It was 6:30 p.m. in California and chef Fabio Viviani hadn't eaten yet. Instead, as he spoke by phone from his Ventura County home, he stood in his kitchen, dipping two fingers in a jar of Nutella. Ladies, we can hear you sighing at that image.
The Top Chef Season 5 fan favorite, Viviani's hunky Italian looks and vivacious personality made him one of television's sexiest chefs until, alas, he was ousted from Top Chef over a hamburger (the judges condemning it as "more like a meatball"). So, are hamburgers forever freighted for this Italian-born dynamo who will offer a dinner and culinary demonstrations at MOSI's 18th Einstein on Food & Wine festival?
"I serve a hamburger in my restaurant all the time — and they are better than they ever were," he said, adding that despite the burger defeat, his experience on Top Chef was a good one.
"I feel very blessed. I don't know about the sex appeal stuff. For me really it was more like I was the Italian guy. I can't even speak English. But Top Chef changed everything for me. I was taken by storm."
Since being a Top Chef All-Star and a big presence on Life After Top Chef, Viviani, 35, has stayed busy. With one cookbook in print and seven digital books, he has two restaurants in California (Cafe Firenze and Osteria Firenze) with another on the way, and four restaurants in Illinois. He hosts "Chow Ciao!" on Yahoo, has a line of martinis and is working on a website about healthy dining for kids.
About what advice he'd give to aspiring chefs versus aspiring television chefs, he had this to say.
"My thought is, a $100,000 culinary education will not guarantee you to be a chef. Ninety-five percent of people are not living the dream right out of culinary school. If you really want to do something, you have to translate it into action. I'm all about pursuing your dream. If you do, you get my deepest respect. If you are waiting around holding your socks in your hand, you are going to die miserable."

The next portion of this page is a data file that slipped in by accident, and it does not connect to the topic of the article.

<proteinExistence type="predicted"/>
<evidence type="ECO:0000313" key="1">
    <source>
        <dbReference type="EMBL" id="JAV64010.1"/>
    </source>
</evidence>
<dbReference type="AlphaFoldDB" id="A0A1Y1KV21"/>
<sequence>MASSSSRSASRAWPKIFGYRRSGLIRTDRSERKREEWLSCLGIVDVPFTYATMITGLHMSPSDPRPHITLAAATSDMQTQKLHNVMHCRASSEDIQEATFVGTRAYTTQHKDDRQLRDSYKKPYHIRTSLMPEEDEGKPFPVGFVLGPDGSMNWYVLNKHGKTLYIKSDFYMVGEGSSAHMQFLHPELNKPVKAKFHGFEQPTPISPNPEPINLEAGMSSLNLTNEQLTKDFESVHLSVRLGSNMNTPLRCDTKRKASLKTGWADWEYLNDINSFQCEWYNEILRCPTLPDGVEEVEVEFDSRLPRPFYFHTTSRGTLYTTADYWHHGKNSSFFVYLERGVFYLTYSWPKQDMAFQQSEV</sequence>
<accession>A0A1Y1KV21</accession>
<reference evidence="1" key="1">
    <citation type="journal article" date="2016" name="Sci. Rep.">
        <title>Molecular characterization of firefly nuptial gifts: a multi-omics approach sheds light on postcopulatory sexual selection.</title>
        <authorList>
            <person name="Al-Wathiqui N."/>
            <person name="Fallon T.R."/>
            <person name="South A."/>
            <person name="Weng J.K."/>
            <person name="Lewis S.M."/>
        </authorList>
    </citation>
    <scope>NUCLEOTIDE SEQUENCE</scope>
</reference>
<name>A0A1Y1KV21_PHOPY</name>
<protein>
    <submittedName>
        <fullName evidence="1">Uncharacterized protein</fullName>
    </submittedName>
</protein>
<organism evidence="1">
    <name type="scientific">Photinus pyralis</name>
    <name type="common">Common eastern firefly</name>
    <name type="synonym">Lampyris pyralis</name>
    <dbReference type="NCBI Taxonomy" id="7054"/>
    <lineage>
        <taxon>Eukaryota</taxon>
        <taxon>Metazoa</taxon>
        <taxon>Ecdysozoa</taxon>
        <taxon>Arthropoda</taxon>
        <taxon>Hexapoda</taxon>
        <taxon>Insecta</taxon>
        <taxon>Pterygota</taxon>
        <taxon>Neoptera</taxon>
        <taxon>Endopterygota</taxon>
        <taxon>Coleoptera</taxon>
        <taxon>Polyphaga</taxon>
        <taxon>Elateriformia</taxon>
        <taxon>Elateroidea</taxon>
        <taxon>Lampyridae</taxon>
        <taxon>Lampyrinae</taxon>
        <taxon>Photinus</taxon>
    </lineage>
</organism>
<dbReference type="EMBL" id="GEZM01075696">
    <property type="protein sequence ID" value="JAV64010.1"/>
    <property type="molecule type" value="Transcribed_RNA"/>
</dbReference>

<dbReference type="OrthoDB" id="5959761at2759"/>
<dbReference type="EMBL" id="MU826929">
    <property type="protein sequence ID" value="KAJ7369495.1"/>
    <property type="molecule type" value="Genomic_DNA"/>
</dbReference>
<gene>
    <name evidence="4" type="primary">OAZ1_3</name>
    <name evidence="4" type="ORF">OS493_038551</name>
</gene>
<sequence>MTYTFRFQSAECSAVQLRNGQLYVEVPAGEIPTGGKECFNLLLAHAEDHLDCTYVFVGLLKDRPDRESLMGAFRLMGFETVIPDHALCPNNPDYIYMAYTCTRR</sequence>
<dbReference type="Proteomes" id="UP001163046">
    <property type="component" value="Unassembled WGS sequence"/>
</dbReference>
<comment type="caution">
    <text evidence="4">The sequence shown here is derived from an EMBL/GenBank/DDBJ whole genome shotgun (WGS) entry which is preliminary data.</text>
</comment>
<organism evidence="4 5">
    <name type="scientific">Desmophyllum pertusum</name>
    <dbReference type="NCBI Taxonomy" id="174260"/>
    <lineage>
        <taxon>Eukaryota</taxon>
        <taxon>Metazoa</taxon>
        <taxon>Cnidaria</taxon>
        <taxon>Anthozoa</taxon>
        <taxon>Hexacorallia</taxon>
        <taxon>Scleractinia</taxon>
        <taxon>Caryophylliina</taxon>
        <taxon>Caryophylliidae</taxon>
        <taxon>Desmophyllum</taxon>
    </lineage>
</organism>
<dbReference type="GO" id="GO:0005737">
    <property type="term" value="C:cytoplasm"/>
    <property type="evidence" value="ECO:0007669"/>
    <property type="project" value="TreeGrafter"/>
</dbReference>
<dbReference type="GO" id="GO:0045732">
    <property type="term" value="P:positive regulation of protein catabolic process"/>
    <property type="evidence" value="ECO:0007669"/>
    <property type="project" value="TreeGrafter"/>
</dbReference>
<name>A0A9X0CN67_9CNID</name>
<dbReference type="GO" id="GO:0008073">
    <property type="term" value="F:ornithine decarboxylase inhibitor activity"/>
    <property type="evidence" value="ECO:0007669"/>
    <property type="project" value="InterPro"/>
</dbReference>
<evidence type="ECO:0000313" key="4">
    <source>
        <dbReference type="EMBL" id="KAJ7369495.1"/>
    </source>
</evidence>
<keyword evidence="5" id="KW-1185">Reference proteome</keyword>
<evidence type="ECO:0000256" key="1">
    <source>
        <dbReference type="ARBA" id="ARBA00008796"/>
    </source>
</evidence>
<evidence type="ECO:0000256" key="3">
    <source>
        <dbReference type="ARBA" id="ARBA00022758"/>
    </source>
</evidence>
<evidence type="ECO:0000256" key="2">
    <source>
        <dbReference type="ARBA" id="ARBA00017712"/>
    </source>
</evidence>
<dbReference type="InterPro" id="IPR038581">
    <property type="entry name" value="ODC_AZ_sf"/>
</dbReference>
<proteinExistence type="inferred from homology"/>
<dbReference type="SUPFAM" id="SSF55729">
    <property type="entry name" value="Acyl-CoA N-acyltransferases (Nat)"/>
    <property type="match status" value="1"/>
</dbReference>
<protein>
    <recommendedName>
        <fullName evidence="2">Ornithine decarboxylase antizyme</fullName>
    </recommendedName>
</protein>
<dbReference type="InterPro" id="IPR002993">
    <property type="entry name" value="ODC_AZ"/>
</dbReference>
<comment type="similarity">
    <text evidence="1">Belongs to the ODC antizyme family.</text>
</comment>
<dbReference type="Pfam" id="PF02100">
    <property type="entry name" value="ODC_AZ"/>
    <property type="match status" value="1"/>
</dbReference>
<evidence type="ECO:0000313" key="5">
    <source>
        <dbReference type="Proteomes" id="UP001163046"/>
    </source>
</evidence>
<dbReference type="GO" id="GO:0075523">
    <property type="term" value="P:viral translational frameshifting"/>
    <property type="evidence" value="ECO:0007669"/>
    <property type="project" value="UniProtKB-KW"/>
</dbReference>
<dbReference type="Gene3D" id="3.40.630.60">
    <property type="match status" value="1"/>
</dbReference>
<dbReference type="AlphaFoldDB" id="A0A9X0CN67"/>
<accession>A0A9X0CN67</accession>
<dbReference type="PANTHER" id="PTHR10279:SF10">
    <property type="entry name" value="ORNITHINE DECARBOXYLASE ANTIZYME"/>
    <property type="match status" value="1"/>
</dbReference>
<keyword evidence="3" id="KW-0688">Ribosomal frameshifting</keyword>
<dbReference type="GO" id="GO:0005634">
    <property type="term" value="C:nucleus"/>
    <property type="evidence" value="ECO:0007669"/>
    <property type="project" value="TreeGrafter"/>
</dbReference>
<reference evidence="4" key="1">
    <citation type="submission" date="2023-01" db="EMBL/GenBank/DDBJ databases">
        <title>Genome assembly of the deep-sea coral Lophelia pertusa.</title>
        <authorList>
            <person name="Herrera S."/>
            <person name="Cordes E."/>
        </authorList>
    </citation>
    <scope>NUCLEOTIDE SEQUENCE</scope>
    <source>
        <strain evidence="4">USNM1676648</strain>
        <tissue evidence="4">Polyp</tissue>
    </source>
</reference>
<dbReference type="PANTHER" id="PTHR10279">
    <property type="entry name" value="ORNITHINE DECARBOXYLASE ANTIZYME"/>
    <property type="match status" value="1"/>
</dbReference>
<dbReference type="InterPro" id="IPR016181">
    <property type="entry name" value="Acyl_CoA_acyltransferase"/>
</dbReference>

Socks in hand? Must be an Italian thing. But what about how to become a celebrity chef on television?
"You think Mario Batali or Michael Symon give a crap about being on television? No, because they are fantastic restaurateurs. I have been blessed being on TV, but if you get tired of me, I'm still making a living. A study asked kids whether they'd like to be a reality television star or win a Nobel Prize and most kids said reality TV," Viviani said, punctuating what he thinks of that with an expletive. "Go get a life, and then if you have the personality, then you can try out for TV."
A passionate position, for sure. (Almost as passionate as his stance on cilantro: "It's not that I don't like it, I hate it, I wish I could go back in time and kill the person who discovered it.") Doubtless he will bring some of this passion to his Einstein on Food & Wine festival dinner on Friday, which he will cook in a private home on Bayshore Boulevard. When asked about the details, he said only, "Fun is guaranteed. Bring your party pants."
Party pants, no socks in hand — check. But really, what will he be cooking at the festival dinner?
"We're going to rock the house. When the kitchen is rocking, don't bother knocking, come on in."
That leaves the menu a little mysterious. But it probably doesn't involve cilantro.
Laura Reiley can be reached at firstname.lastname@example.org or (727) 892-2293. Follow her on Twitter at @lreiley.